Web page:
Testing Chokes and Transformers with High-Current DC Bias

A document covering DC BIAS testing using several different techniques

1, Considerations For Accurate High Power Inductor Testing

Inductors play an important part in all kinds of power electronics equipment.
They are crucial components that must perform satisfactorily over a wide range of operating conditions, for example providing energy storage as part of a power supply smoothing filter circuit from minimum to maximum rated dc current output.
It is thus important to check the dc current carrying ability of the choke at maximum current to ensure that it has been manufactured correctly, using the correct cores and wire.
For low power applications, wound components may be checked using an LCR meter only. Typical tests will be inductance (L) and quality factor (Q)

Testing Low-Power Inductors with an LCR Meter.

2, The Effect of DC Bias on Inductance Measurements

As an inductor is magnetized with a DC current or high level of AC current the inductor core will eventually saturate.
As current increases the value of inductance will reduce up to saturation to the saturation point when the inductance tends towards zero.
This is particularly evident with applications such as power supplies, power amplifiers and EMC/EMI filters, the inductance value may be significantly modified as current increases and the inductor is used closer to magnetic saturation.
The magnetic design of a coil/choke must ensure that there is sufficient flux density design margin to avoid saturation with DC bias being applied. The following B-H (B = flux density, H = magnetic field strength) curve demonstrates this characteristic:



Magnetization Characteristic of Magnetic Material The "B-H Curve"

If a high power inductor is not tested as it will be used in a final application (under full load) then at best the inductor may cause system level performance issues including output noise, inefficiency and possible overheating or at worst complete failure at final test.
This is because a measured inductance is only accurate under realistic DC load conditions.
Thorough testing of an inductor under realistic load conditions may also lead to a better optimized and possibly lower cost inductor design.

3, Applying DC Bias Current During an LCR Test

A conventional constant voltage power supply cannot be used with an LCR meter because its large output capacitance will swamp the inductive impedance of the device under test (DUT) and result in 100% measurement error.

To overcome the problem of low power supply output impedance a large inductor (relative to the inductor being measured) may be inserted in series with the dc power supply in an attempt to isolate the DUT inductor from the DC power supply.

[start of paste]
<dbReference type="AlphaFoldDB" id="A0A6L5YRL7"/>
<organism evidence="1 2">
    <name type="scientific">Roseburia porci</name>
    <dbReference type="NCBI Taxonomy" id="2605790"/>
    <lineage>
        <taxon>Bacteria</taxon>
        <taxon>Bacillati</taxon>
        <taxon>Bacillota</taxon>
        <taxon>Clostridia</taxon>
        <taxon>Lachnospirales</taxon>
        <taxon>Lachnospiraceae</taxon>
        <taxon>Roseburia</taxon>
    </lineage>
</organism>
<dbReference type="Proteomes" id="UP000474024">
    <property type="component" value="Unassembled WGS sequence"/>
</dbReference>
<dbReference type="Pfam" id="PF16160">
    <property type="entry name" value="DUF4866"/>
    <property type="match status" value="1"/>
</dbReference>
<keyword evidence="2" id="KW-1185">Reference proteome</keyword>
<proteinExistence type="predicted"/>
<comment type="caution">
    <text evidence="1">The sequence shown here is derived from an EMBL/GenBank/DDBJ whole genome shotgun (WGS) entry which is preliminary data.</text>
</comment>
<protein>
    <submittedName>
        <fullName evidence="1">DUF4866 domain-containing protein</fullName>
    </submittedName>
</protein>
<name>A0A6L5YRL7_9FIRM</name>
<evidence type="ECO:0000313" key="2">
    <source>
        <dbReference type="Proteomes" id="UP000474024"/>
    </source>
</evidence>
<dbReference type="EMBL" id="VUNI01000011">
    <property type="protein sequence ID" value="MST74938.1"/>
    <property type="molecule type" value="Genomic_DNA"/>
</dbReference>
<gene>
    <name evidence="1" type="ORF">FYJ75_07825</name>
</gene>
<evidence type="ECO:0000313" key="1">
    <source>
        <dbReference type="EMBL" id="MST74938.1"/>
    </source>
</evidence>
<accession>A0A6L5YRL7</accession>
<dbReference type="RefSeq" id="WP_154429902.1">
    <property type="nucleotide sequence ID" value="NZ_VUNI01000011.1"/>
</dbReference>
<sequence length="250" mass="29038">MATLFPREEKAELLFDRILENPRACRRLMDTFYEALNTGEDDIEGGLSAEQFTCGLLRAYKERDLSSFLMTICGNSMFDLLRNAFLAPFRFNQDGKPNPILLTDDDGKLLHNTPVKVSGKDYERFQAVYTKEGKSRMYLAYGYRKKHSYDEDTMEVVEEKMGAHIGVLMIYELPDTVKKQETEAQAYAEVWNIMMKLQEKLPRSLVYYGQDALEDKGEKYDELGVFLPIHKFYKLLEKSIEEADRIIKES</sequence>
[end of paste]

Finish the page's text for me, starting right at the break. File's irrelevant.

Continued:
Historically this is the technique most often used by LCR meter manufacturers when they design a DC bias supply. However, the series inductor value may be very large and its self capacitance is likely to seriously affect the measurement. Also this large inductor value will have to be changed when measuring different inductor values, preventing an easily deployed solution.

4, The Modern Way to Apply DC Bias

The Voltech DC1000 DC Bias Supply has a unique constant current output stage configuration which electronically (as opposed to passively) isolates the bias supply from the DUT, enabling the DUT to be tested under realistic circuit conditions with high and variable DC current.
The Voltech DC1000 electronic DC Bias supply has significantly less effect on the LCR meter measurements than conventional inductor based supplies.
The DC1000 can thus provide more accurate measurements in a smaller, lighter and more versatile and controllable package.
Read more about the theory behind our solution - DC1000 - How It Works

Voltech DC1000 25A DC Bias Supply

5, DC1000 Test Configuration With an LCR Meter

Inductance characterization may be performed manually. 
We also have free Sweep Control Software for certain LCR models to control both LCR and DC1000
For manual testing current is adjusted via the front panel control knob. Inductance measurements are then read from the LCR meter as normal in real time. A spreadsheet may be used to compile of the DC current vs inductance characteristic. From this data a saturation plot can be made.

Manual test configuration

  1. Connect the DC1000 to the inductor DUT
  2. Connect the LCR meter to the inductor DUT
  3. Setup the LCR meter as normal. Compensate the measurement with the DC1000 output ON but delivering 0.00 Amps.
  4. Adjust the DC1000 via the front panel control knob for the required current step and measure inductance value (Ls) on the LCR meter.
  5. Compile a spread sheet and graph of current vs inductance to observe inductance variation and eventual saturation.
  6. Reduce the DC1000 output to 0.00 and switch the output OFF.
  7. Disconnect the LCR meter.
  8. Disconnect the DC1000.

From these results the users can see when the inductance value reduces at higher current and determine the design margin available. With the precise and easy-to-use DC1000 it is possible to speed up the design process and avoid designing with large margins, often reducing the core size required.



The Voltech DC1000:

6, Automatic (Production) Test Configuration

The DC1000 fits seamlessly into the Voltech AT5600, ATi or AT3600 test environment providing all the benefits that Voltech AT automated wound component testing provides.
 

High-speed automatic testing with the Voltech DC1000 and AT series testers

  • Automatic wound component tester
  • 20 nodes switched automatically
  • Simple programming
  • > 10 DIFFERENT TESTS per second
  • 40+ tests available including L, C, R, Turns Ratio, Leakage L, Return Loss, Balance, Insulation Resistance, Hi Pot (5kV), Surge, Watts, Magnetizing current.
  • DC Bias current up to 500A (20 x DC1000)